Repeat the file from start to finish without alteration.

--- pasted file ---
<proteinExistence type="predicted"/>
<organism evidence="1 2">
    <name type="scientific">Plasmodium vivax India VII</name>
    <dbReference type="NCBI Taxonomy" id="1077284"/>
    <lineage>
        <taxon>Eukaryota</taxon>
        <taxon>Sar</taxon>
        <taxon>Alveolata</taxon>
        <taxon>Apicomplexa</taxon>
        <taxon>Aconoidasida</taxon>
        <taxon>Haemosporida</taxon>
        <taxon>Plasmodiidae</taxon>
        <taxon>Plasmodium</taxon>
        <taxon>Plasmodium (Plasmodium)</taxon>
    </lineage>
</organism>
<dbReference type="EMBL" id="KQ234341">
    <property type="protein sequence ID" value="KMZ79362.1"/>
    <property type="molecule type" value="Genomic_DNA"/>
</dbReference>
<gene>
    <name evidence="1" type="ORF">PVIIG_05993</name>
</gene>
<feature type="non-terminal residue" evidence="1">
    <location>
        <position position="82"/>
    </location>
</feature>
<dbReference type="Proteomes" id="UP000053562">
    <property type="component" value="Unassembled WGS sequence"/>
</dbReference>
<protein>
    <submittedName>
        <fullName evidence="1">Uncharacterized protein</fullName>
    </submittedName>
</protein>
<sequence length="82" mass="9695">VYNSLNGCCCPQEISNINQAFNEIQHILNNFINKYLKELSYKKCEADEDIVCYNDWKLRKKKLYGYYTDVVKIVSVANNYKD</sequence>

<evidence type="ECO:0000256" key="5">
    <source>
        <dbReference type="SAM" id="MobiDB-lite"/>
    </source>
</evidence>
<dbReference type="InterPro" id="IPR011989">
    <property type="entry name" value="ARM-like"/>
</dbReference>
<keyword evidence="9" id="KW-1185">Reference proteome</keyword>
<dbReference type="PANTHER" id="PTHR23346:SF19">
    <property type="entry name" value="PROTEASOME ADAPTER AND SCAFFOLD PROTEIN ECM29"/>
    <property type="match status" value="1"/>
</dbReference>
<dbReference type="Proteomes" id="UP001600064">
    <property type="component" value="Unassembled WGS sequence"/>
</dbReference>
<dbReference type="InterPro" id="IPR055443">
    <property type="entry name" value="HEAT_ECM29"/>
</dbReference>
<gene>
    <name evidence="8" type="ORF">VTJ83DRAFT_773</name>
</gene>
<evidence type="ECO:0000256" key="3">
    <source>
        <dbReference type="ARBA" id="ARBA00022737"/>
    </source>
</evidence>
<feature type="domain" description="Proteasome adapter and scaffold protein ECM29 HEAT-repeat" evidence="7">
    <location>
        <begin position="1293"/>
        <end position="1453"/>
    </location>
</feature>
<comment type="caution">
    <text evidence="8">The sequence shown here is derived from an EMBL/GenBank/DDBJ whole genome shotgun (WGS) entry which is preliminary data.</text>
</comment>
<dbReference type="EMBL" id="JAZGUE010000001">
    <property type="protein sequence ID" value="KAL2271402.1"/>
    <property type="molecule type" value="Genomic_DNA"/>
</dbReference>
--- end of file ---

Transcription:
<proteinExistence type="predicted"/>
<organism evidence="1 2">
    <name type="scientific">Plasmodium vivax India VII</name>
    <dbReference type="NCBI Taxonomy" id="1077284"/>
    <lineage>
        <taxon>Eukaryota</taxon>
        <taxon>Sar</taxon>
        <taxon>Alveolata</taxon>
        <taxon>Apicomplexa</taxon>
        <taxon>Aconoidasida</taxon>
        <taxon>Haemosporida</taxon>
        <taxon>Plasmodiidae</taxon>
        <taxon>Plasmodium</taxon>
        <taxon>Plasmodium (Plasmodium)</taxon>
    </lineage>
</organism>
<dbReference type="EMBL" id="KQ234341">
    <property type="protein sequence ID" value="KMZ79362.1"/>
    <property type="molecule type" value="Genomic_DNA"/>
</dbReference>
<gene>
    <name evidence="1" type="ORF">PVIIG_05993</name>
</gene>
<feature type="non-terminal residue" evidence="1">
    <location>
        <position position="82"/>
    </location>
</feature>
<dbReference type="Proteomes" id="UP000053562">
    <property type="component" value="Unassembled WGS sequence"/>
</dbReference>
<protein>
    <submittedName>
        <fullName evidence="1">Uncharacterized protein</fullName>
    </submittedName>
</protein>
<sequence length="82" mass="9695">VYNSLNGCCCPQEISNINQAFNEIQHILNNFINKYLKELSYKKCEADEDIVCYNDWKLRKKKLYGYYTDVVKIVSVANNYKD</sequence>

<evidence type="ECO:0000256" key="5">
    <source>
        <dbReference type="SAM" id="MobiDB-lite"/>
    </source>
</evidence>
<dbReference type="InterPro" id="IPR011989">
    <property type="entry name" value="ARM-like"/>
</dbReference>
<keyword evidence="9" id="KW-1185">Reference proteome</keyword>
<dbReference type="PANTHER" id="PTHR23346:SF19">
    <property type="entry name" value="PROTEASOME ADAPTER AND SCAFFOLD PROTEIN ECM29"/>
    <property type="match status" value="1"/>
</dbReference>
<dbReference type="Proteomes" id="UP001600064">
    <property type="component" value="Unassembled WGS sequence"/>
</dbReference>
<dbReference type="InterPro" id="IPR055443">
    <property type="entry name" value="HEAT_ECM29"/>
</dbReference>
<gene>
    <name evidence="8" type="ORF">VTJ83DRAFT_773</name>
</gene>
<evidence type="ECO:0000256" key="3">
    <source>
        <dbReference type="ARBA" id="ARBA00022737"/>
    </source>
</evidence>
<feature type="domain" description="Proteasome adapter and scaffold protein ECM29 HEAT-repeat" evidence="7">
    <location>
        <begin position="1293"/>
        <end position="1453"/>
    </location>
</feature>
<comment type="caution">
    <text evidence="8">The sequence shown here is derived from an EMBL/GenBank/DDBJ whole genome shotgun (WGS) entry which is preliminary data.</text>
</comment>
<dbReference type="EMBL" id="JAZGUE010000001">
    <property type="protein sequence ID" value="KAL2271402.1"/>
    <property type="molecule type" value="Genomic_DNA"/>
</dbReference>